A REPORT FOR THE FUTURE




dr. Dimitrij Rupel
Minister of Foreign Affairs
of the Republic of Slovenia


This report deals with Slovene-Italian relations between 1880 and 1956. It is a result of research conducted by the "Slovene-Italian Historical and Cultural Commissionquot; over seven years, from 1993 to 2000. In order to elucidate problems from the past and to settle mutual relations in the future as genuinely as possible, the Slovene and Italian Governments proposed that experts from both countries describe carefully and objectively the historical developments along our western border. Although the initiative was launched at the government level, the researchers were completely independent in their work. The work - relatively limited in scope - took a long time, since the researchers had to reach a consensus about issues which had been disputable until then and which are still sensitive. A consensus was finally reached, the result of which is a joint uniform report by the Italian and Slovene authors describing the disturbing and also tragic past of the two nations. The Ministry of Foreign Affairs and the Government of the Republic of Slovenia are satisfied that this important initiative has been properly realised, and that it has resulted in an appropriate formal and authentic publication. Maybe our research enterprise will serve as an example for similar enterprises in the future.

The Slovene-Italian report on the past is a report for the future. It follows from the report that historical controversies must neither lead to controversies of the present nor to the burdening of future relations. If we accept the past, the relations will be more relaxed and friendly.

It is not possible to adapt history or to subject it to the will of the current authority. The joint Italian-Slovene report contains data which may not be to the liking of many. We in Slovenia do not refuse to face the findings of the historical report. We accept them as historical facts.

The report acknowledges that Primorska Slovenes have firmly-rooted national and political beliefs, and is at the same time critical to Italian Fascism. Some more superficial self-styled experts on the past events will be surprised since our common history is not marked merely by "fojbe" (Karst caves). The report is indeed not aimed at those who would not wish to hear the truth. The ambition of the authors was not to persuade those who had already been persuaded.

As has been mentioned, the Slovene-Italian Historical and Cultural Commission was established in 1993 with the aim of looking into and examining autonomously and thoroughly all aspects which are of importance for political and cultural relations at the bilateral level in this century.

On the Slovene side, the Commission was chaired by Dr Milica Kacin Wohinz and on the Italian side first by professor Sergio Bartole, then by professor Giorgio Conetti.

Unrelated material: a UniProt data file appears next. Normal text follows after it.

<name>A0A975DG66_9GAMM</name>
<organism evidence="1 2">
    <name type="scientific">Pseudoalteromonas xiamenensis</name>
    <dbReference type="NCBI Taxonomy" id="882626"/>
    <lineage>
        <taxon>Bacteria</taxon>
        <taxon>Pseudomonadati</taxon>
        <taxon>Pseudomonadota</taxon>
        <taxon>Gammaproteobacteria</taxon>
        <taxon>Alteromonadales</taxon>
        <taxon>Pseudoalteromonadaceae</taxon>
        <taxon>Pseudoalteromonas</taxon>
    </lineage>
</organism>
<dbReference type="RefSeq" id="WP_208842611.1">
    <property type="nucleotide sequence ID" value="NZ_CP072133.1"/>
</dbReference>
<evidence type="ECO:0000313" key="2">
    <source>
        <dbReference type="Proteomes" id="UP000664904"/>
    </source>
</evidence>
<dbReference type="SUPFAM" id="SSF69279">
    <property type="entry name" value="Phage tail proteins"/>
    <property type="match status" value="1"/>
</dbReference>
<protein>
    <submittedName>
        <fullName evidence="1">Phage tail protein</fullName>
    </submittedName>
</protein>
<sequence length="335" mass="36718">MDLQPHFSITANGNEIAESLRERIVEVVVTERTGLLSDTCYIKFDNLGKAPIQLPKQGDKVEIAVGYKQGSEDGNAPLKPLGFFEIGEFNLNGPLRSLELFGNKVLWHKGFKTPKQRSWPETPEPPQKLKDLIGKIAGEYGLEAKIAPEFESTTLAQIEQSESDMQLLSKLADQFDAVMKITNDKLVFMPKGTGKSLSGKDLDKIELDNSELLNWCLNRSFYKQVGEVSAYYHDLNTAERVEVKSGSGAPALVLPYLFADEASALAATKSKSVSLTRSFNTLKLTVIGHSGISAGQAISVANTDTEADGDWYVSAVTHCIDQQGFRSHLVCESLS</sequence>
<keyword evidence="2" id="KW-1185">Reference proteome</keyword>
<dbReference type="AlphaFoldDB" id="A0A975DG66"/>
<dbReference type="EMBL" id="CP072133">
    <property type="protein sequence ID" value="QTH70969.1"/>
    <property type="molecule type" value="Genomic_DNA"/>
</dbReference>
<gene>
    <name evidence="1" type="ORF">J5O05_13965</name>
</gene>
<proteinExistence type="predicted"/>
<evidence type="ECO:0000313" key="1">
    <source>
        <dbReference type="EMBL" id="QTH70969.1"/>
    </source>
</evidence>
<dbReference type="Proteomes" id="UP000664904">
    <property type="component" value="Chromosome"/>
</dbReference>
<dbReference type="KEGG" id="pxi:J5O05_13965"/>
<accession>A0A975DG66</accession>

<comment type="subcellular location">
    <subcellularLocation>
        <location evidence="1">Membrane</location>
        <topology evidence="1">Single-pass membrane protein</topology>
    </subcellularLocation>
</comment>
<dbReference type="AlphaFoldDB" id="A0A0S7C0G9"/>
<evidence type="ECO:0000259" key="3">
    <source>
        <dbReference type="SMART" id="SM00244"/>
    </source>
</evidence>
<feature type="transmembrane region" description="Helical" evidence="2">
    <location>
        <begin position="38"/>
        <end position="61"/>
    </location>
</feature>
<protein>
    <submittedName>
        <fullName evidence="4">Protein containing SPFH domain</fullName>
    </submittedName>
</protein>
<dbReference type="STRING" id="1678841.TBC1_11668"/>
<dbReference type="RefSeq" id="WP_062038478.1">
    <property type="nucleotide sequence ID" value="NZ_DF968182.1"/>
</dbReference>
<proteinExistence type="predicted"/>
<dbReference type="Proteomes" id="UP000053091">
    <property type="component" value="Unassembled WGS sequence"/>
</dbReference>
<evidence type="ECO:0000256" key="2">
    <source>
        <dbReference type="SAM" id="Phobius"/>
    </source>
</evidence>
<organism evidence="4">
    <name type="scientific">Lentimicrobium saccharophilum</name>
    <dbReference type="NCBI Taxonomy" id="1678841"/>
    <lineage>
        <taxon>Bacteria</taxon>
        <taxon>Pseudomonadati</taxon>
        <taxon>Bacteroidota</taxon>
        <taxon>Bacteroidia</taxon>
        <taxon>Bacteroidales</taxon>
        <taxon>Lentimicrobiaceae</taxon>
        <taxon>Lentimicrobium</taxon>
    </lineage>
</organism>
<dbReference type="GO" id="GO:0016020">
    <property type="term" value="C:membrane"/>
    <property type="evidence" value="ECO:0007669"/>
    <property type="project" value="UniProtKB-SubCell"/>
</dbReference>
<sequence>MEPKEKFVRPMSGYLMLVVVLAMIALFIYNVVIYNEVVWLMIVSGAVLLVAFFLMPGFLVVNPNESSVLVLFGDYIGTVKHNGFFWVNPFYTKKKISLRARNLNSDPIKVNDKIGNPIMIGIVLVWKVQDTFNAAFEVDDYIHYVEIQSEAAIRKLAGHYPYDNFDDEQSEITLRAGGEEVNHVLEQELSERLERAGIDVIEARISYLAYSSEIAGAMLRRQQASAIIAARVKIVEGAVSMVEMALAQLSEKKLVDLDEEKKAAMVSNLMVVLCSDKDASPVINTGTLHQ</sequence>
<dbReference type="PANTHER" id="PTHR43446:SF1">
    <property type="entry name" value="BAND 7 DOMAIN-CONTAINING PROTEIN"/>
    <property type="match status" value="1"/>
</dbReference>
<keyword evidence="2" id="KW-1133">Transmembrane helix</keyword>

The Commission concluded its work on 25 July 2000 by initialling the concerted joint report which was then submitted to the respective foreign ministries. After half a century, fourteen Slovene and Italian historians have endeavoured to reconstruct the history of relations between Italy and Slovene nation, especial the Slovene Istria, i.e. that part of the former Yugoslavia which was the subject of particularly heated political expositions.

When discussing the time and manner of publishing the Report, complications and difficulties occurred. Some wished to continue the work of the Commission and to complement the Report. At last the two Governments agreed to organise two symposia this year at an Italian and a Slovene university (e.g. in Trieste and in Ljubljana) at which the work accomplished would be presented to a wider circle of those interested, particularly historians who would then be able to assess the work.

At the end of March 2001, parts of the draft Report were published by the Primorske novice, which resulted in a round of polemics, leading to further publication of parts of the Report by Slovene and Italian newspapers. The Co-chairperson of the Historical and Cultural Commission, Milica Kacin Wohinz, considered that by publishing incomplete parts of the text, the journalists had violated the copyright of fourteen Slovene and Italian authors since the Report was prepared by the Slovene and Italian Governments, which alone had the right to its publication.

On 4 April 2001 the report was published by the Italian Il Piccollo and the Primorski dnevnik, on June 2001 by the historical journal Storia contemporanea in Friuli.

The present book-form publication partly differs from the (pirated) publications known so far: it is comprehensive and authorised. In addition to the Slovene and Italian originals, it also contains the English translation.

Ljubljana, August 2001

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